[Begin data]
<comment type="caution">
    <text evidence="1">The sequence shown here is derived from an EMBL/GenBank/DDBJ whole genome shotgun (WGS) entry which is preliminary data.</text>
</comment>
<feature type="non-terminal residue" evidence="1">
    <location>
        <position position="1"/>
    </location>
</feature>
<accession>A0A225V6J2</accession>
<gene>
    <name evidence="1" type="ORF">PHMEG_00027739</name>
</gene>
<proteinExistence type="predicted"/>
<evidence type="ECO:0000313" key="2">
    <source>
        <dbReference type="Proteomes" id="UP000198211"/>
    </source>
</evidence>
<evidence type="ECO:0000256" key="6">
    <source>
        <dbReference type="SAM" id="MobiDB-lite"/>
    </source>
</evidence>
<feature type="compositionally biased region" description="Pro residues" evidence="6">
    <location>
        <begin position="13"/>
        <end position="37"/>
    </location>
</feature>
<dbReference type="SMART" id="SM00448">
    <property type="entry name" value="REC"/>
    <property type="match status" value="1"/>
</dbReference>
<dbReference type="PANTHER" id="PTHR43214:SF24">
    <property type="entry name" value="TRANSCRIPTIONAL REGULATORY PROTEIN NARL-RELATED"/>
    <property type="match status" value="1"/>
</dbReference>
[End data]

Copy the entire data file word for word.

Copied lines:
<comment type="caution">
    <text evidence="1">The sequence shown here is derived from an EMBL/GenBank/DDBJ whole genome shotgun (WGS) entry which is preliminary data.</text>
</comment>
<feature type="non-terminal residue" evidence="1">
    <location>
        <position position="1"/>
    </location>
</feature>
<accession>A0A225V6J2</accession>
<gene>
    <name evidence="1" type="ORF">PHMEG_00027739</name>
</gene>
<proteinExistence type="predicted"/>
<evidence type="ECO:0000313" key="2">
    <source>
        <dbReference type="Proteomes" id="UP000198211"/>
    </source>
</evidence>
<evidence type="ECO:0000256" key="6">
    <source>
        <dbReference type="SAM" id="MobiDB-lite"/>
    </source>
</evidence>
<feature type="compositionally biased region" description="Pro residues" evidence="6">
    <location>
        <begin position="13"/>
        <end position="37"/>
    </location>
</feature>
<dbReference type="SMART" id="SM00448">
    <property type="entry name" value="REC"/>
    <property type="match status" value="1"/>
</dbReference>
<dbReference type="PANTHER" id="PTHR43214:SF24">
    <property type="entry name" value="TRANSCRIPTIONAL REGULATORY PROTEIN NARL-RELATED"/>
    <property type="match status" value="1"/>
</dbReference>